% Change in Output
Alternative;
Q (P-VC)
Q (P-VC) - FC
Where:
VC = Variable Cost per unit
FC = Fixed Costs
P = Price Per Unit
11
Adj R2
0.978
Q = Volume of Output (Sales)
Degree of Financial Leverage (DFL)
This is the change in proportion of the Earnings per share relative to EBIT
DFL =
%Change in EBIT
% Change in EBIT-1
i.e DFL = Q (P-VC) - FC
Q (P-VC) - 1
Where I is the interest element
Degree of Combined Leverage
This is the product of both Degree of Operating Leverage and Degree of Financial
Leverage i.e. DOF x DFL:
Q (P-VC)
x
Q (P-VC) - FC
=
Q (P-VC) - FC
Q (P - VC) - FC - I
Q (P-VC)
Q (P-VC) - FC - I
Case of Multiple Regression
Y = a + bx1 = cx2 + dx3 + ex4 …..
Where Y
Equation 1
= Earnings
X1 = Operating Leverage
X2 = Financial Leverage
X3 = Expected Value of Operating and Financial Leverage (Combined
Leverage)
X4 =
Sales
12
f1 > 0; f2 > 0
From the regression result, the model used captured that R2 has a coefficient of
determination of 98.14%. This shows that the regression equation has a good fit. This
also mean that about 98.14% of the variation in earnings is explained by increase in
sales, operating leverage, financial leverage and combined leverage. The regression
result also shows that there is a positive relationship between the level of earnings and
the level of sales, operating leverage, financial leverage and combined leverage in
Nigerian Breweries Plc. The higher the variables X1, X2, X3 and X4 the higher the
earnings. In assessing the level of significance of X1, X2, X3 and X4 in the regression,
the t-value associated with this variables are greater than 2.Thus we can accept that
X1, X2, X3 and X4 are good variables explaining earnings in the regression. The
standard error for X1, X2, X3 and X4 are 4.3%, 7.4%, 54.4% and 2.9% respectively for
the regression and are also significant variables.
CONCLUSION
The importance of the concept of operating leverage is that it assists the manager in
making appropriate decision concerning altering the firm's cost structure. For
instance, if there are high prospects for future sales, then increasing the degree of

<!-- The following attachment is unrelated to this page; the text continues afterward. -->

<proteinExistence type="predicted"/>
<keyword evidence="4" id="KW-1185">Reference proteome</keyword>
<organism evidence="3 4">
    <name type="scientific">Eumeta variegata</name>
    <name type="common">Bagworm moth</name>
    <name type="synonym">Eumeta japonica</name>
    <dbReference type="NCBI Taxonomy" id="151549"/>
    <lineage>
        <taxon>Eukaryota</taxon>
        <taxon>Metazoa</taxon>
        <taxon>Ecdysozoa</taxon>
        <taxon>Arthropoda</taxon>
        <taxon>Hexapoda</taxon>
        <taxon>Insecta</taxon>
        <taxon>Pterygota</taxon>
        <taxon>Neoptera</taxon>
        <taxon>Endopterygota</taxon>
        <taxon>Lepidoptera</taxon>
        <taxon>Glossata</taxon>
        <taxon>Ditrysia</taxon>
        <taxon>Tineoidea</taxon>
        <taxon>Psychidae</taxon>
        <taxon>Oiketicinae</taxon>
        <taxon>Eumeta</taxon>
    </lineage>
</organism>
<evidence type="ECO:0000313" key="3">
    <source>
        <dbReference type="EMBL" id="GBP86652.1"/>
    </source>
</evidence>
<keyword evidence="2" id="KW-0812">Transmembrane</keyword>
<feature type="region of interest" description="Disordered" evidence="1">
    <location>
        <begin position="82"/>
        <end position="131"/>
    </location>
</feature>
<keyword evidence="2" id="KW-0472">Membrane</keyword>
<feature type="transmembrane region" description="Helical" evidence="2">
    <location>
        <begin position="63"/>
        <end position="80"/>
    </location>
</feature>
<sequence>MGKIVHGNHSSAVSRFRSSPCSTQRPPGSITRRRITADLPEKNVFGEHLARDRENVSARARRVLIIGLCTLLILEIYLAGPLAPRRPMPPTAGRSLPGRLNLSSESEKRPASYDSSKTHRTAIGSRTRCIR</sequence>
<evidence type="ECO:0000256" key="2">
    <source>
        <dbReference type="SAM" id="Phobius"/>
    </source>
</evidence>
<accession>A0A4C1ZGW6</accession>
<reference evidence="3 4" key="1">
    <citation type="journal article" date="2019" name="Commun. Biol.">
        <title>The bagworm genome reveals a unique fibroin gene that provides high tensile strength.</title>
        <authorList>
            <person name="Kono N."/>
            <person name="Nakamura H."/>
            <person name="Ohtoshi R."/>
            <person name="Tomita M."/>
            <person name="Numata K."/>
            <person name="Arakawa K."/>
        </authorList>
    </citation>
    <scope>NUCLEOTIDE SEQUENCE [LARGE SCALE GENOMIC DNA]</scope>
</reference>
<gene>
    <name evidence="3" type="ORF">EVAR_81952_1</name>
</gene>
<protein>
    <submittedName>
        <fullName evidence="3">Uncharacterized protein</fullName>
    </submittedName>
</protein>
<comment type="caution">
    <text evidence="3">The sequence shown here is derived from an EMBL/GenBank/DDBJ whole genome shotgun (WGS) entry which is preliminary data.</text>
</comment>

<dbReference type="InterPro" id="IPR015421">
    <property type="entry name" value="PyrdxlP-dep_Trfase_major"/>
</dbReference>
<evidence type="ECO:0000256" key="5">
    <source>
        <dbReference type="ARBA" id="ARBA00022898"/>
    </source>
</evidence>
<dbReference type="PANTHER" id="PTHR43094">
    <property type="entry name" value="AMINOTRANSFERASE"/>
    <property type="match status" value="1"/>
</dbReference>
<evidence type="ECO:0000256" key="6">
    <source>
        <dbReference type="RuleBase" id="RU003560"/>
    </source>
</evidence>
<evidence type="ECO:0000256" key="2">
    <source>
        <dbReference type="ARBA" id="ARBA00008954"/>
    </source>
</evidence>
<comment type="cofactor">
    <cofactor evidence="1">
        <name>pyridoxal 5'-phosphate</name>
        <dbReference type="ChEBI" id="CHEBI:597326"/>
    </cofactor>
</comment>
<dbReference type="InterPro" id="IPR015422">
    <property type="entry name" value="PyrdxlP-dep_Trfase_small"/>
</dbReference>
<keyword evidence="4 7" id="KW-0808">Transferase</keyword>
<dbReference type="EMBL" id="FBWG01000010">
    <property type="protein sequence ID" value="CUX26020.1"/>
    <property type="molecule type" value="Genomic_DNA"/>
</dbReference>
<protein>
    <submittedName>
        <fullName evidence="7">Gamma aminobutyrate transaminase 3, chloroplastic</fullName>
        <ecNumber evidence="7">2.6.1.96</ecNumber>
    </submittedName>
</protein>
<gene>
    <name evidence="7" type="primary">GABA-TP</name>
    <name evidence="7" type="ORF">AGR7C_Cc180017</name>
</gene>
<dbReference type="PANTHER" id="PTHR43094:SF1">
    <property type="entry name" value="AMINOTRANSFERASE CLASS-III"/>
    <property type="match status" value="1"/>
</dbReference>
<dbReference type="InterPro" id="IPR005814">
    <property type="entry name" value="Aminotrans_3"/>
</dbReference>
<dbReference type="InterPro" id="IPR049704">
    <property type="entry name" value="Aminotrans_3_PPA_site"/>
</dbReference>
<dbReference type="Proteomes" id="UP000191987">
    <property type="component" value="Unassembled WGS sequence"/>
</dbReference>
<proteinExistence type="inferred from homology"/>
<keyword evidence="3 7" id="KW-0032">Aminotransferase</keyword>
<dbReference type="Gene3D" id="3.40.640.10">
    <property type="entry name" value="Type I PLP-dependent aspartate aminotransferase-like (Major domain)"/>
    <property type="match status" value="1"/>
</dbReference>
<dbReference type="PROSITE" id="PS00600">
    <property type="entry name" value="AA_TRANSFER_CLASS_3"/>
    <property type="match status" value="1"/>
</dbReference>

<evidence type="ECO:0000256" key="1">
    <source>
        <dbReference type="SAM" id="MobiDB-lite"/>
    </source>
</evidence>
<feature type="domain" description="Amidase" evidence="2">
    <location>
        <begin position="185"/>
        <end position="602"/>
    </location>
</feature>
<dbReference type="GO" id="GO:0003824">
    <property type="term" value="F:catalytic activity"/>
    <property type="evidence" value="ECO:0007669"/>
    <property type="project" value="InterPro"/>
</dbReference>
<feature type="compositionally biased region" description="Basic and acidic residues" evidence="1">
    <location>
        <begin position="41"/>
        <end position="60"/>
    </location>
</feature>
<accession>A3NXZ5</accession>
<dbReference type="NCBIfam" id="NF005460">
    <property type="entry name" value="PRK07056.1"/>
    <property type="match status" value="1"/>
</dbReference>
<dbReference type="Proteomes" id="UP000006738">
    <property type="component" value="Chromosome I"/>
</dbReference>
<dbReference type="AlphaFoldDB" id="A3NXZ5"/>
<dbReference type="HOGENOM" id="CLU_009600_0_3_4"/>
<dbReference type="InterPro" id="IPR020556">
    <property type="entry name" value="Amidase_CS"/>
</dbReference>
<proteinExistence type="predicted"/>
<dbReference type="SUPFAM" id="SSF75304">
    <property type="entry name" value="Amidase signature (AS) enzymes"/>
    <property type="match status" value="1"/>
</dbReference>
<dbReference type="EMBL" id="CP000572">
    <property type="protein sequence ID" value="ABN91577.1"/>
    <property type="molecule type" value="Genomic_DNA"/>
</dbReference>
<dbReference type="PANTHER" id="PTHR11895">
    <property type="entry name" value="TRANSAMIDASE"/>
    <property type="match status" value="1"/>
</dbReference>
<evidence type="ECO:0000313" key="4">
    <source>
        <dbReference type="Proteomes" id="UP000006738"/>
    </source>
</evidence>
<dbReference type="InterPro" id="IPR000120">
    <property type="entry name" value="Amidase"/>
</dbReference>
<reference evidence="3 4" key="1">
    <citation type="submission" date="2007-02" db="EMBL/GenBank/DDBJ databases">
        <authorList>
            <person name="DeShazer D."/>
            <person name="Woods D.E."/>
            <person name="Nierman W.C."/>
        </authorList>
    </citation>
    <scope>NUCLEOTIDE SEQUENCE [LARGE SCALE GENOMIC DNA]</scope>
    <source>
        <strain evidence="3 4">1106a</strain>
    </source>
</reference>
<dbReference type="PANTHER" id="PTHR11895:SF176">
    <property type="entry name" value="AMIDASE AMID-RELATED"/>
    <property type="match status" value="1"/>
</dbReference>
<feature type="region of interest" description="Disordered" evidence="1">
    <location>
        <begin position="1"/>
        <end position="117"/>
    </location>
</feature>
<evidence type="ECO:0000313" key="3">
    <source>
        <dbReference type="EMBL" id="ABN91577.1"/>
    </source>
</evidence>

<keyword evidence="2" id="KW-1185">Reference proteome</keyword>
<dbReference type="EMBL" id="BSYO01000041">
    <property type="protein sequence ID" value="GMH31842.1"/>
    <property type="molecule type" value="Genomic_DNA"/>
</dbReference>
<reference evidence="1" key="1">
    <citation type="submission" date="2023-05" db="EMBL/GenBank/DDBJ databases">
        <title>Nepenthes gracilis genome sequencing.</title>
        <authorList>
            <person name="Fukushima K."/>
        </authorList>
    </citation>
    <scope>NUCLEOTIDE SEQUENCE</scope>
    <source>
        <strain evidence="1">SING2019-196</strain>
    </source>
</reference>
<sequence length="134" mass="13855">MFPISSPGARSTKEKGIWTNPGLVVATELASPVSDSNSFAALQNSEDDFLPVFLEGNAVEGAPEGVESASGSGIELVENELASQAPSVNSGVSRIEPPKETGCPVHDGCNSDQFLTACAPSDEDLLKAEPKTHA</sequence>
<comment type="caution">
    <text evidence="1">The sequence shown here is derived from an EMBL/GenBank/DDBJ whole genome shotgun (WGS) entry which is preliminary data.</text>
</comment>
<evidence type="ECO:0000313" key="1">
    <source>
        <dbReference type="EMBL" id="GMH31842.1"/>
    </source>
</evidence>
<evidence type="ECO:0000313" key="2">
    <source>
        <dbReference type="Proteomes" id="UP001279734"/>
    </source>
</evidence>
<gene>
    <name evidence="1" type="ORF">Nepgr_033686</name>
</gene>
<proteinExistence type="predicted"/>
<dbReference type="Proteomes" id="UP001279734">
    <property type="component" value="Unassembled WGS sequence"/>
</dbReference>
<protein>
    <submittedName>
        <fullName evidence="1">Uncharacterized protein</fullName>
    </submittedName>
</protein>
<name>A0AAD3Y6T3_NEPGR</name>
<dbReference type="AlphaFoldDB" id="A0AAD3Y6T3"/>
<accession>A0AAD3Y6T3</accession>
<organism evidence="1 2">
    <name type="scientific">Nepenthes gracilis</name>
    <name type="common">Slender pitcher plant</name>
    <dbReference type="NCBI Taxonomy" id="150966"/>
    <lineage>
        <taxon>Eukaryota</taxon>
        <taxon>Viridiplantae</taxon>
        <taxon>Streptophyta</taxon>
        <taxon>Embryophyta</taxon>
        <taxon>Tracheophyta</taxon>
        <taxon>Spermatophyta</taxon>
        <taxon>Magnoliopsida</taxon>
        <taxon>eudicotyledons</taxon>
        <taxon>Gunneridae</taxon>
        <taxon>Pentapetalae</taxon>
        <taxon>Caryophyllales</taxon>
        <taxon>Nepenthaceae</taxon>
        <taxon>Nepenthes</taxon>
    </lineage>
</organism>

operating leverage might be a wise decision. The greater the degree of financial of
financial leverage, the more the fluctuations in earning per share. Financial leverage
is positive when the profits of the firms increased because of the injection of debt and
negative when profits decreased because of employment of debt. The total risk facing
an organization can be managed by combining operating leverage and financial
leverage in varying degrees. The hypotheses tested in the study using the ordinary
least square method produced the results in table 2 above. The results showed that
operating leverage, financial leverage, combined leverage and sales have significant
influence on earnings of NB Plc by 98.14% (coefficient of determination). Therefore,
the financial manager should understand the appropriate mix of the leverages to
introduce at any time to maximize profit and consequently the wealth of the
shareholder.
13
REFERENCES
Brigham, F.E (1985) Financial Management Theory and Practice, Dryden Press,
Chicago
Brigham, F.E, Campey B.J (1985) Introduction to Financial Management, CBS
College Publishing, New York.
Keown, A. J, Martin J.D, Petty, J.W and Scot, D.F (2003), Foundation of Finance,
Pearson Education Ltd, New Jersey.
Levy, H, Sarnat, M (2002), Principles of Financial Management, Prentice Hall
International
Myers, B (2003) Principles of Corporate Finance, McGraw-Hill Inc., Boston
Oloyede, B (2000), Principles of Financial Management, Forthright Educational
Publishers, Lagos
Pandey, I.M (2002) Financial Management, Vikas Publishing House PVT Ltd, New
Delhi.
Ross A.S, Westerfield, W.R, Jordan, B (2004) Essentials of Corporate Finance,
McGraw Hill Inc, Boston.
Samuels, J.M and Wilkes, F.M (1961) Management of Company Finance, Third
Edition, Thomas Nelson Publishing, Surrey KT 12 5PL.
Westerfield, W.R, Ross, A.S and Jordan D.B (2000) Fundamentals of Corporate
Finance, McGraw-Hill Inc. New York.
14